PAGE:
decided: March 13, 1989.
CONDEMNATION OF PROPERTY LOCATED AT 20 WEST MAHONING STREET IN THE BOROUGH OF DANVILLE, OWNED BY RUTH ILES, BY THE COMMONWEALTH OF PENNSYLVANIA AND THE BOROUGH OF DANVILLE, CONDEMNORS. RUTH ILES, APPELLANT
COMMONWEALTH OF PENNSYLVANIA, DEPARTMENT OF TRANSPORTATION, APPELLEE
Appeal from the Order of the Court of Common Pleas of Montour County, in the case of Condemnation of Property located at 20 West Mahoning Street located in the Borough of Danville, owned by Ruth Iles, by the Commonwealth of Pennsylvania and the Borough of Danville v. Commonwealth of Pennsylvania, Department of Transportation, No. 492-1981.
Robert A. Schwartz, with him, John A. Mihalik, Hummel, James & Mihalik, for appellant.
Daniel L. Sullivan, Shearer, Mette, Evans & Woodside, for appellee, Borough of Danville.
William J. Cressler, Assistant Counsel, for appellee, Department of Transportation.
Judges Palladino and Smith, and Senior Judge Barbieri, sitting as a panel of three. Opinion by Judge Smith. Judge MacPhail did not participate in the decision in this case.
[ 124 Pa. Commw. Page 159]
Appellant Ruth Iles (Iles) appeals from the order of the Court of Common Pleas of Montour County which sustained preliminary objections raised by Appellees Borough of Danville (Borough) and the Pennsylvania Department of Transportation (DOT) to Iles' petition for appointment of viewers pursuant to Section 502(e) of the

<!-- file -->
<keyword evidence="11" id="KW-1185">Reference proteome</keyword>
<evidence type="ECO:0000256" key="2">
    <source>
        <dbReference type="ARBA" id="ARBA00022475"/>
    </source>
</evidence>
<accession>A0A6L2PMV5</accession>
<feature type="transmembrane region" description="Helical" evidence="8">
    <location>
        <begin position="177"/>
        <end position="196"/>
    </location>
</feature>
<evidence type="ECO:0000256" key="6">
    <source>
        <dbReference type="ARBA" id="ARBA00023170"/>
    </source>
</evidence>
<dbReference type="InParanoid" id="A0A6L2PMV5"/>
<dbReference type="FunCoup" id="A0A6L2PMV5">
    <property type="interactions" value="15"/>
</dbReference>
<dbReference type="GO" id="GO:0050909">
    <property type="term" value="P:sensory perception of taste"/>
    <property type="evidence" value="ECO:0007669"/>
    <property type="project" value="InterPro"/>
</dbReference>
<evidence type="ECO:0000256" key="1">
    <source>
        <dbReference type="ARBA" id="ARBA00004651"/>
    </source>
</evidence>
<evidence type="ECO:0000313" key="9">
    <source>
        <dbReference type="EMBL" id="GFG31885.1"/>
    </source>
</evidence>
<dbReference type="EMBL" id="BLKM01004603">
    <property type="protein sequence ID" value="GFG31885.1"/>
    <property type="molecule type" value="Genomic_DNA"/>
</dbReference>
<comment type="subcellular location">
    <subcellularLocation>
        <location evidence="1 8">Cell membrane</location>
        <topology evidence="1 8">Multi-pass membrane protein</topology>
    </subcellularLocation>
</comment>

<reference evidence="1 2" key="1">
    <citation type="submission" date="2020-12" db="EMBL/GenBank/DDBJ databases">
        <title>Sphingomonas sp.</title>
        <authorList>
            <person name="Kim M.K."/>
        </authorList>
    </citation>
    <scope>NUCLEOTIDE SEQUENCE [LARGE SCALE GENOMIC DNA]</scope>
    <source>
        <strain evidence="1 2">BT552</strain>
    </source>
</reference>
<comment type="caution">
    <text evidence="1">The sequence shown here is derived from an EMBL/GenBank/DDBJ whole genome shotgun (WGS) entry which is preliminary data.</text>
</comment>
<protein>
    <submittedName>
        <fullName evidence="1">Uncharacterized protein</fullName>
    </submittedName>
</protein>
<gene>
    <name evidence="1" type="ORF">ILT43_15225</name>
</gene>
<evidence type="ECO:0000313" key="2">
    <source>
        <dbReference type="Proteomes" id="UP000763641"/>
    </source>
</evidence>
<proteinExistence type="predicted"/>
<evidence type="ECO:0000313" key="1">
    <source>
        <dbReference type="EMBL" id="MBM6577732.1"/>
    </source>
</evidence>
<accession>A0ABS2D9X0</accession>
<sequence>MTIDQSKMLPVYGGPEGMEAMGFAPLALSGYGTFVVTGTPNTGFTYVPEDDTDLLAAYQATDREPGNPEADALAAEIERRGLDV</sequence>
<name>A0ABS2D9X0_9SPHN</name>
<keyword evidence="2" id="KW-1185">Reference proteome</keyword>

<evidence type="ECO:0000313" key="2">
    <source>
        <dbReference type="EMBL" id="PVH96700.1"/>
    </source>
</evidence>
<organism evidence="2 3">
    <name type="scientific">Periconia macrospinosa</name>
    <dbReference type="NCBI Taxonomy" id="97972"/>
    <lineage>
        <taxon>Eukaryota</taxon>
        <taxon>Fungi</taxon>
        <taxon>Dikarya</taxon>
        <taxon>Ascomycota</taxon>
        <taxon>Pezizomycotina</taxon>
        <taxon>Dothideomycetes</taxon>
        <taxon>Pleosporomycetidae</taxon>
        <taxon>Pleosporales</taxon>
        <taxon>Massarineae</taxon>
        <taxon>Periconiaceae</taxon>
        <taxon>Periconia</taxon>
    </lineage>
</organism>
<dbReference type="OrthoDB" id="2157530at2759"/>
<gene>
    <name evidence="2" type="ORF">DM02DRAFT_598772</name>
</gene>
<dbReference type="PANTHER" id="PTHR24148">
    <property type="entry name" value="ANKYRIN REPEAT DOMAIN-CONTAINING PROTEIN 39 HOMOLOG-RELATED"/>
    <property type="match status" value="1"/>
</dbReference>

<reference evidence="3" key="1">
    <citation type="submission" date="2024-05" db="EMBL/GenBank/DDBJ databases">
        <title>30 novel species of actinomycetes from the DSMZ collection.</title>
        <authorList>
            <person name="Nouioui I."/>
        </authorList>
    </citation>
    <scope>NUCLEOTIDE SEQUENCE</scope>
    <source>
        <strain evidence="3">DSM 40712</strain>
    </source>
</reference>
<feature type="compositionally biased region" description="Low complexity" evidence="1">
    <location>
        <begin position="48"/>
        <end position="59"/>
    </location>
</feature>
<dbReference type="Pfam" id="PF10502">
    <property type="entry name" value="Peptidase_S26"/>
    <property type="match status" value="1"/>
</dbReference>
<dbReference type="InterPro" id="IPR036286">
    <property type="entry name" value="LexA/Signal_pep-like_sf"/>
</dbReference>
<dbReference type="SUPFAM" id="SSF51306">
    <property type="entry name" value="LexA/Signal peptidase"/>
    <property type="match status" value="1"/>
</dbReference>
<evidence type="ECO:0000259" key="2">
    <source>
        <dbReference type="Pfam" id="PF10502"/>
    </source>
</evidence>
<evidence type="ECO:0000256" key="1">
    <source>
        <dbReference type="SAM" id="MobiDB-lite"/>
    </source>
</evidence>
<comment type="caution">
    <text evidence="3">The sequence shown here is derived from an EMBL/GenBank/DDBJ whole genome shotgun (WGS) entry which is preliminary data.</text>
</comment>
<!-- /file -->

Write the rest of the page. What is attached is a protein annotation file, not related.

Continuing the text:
[ 124 Pa. Commw. Page 160]
Eminent Domain Code.*fn1 The sole issue presented for review is whether the trial court erred in finding that Iles failed to establish a de facto taking.
Iles, a Borough property owner, petitioned the trial court for appointment of viewers, seeking just compensation for damages allegedly caused by Appellees' actions. Iles contended that subsurface vehicular vibrations generated by a substantial increase in traffic travelling through the intersection adjacent to her premises*fn2 caused irreparable structural damage sufficient to render her premises uninhabitable. Iles further contended that the substantial increase in traffic resulted from Appellees' road construction activities and that defective road surface grading by the Borough resulted in formation of a bump in the subject intersection which enhanced the vibrations generated by vehicles travelling through the intersection.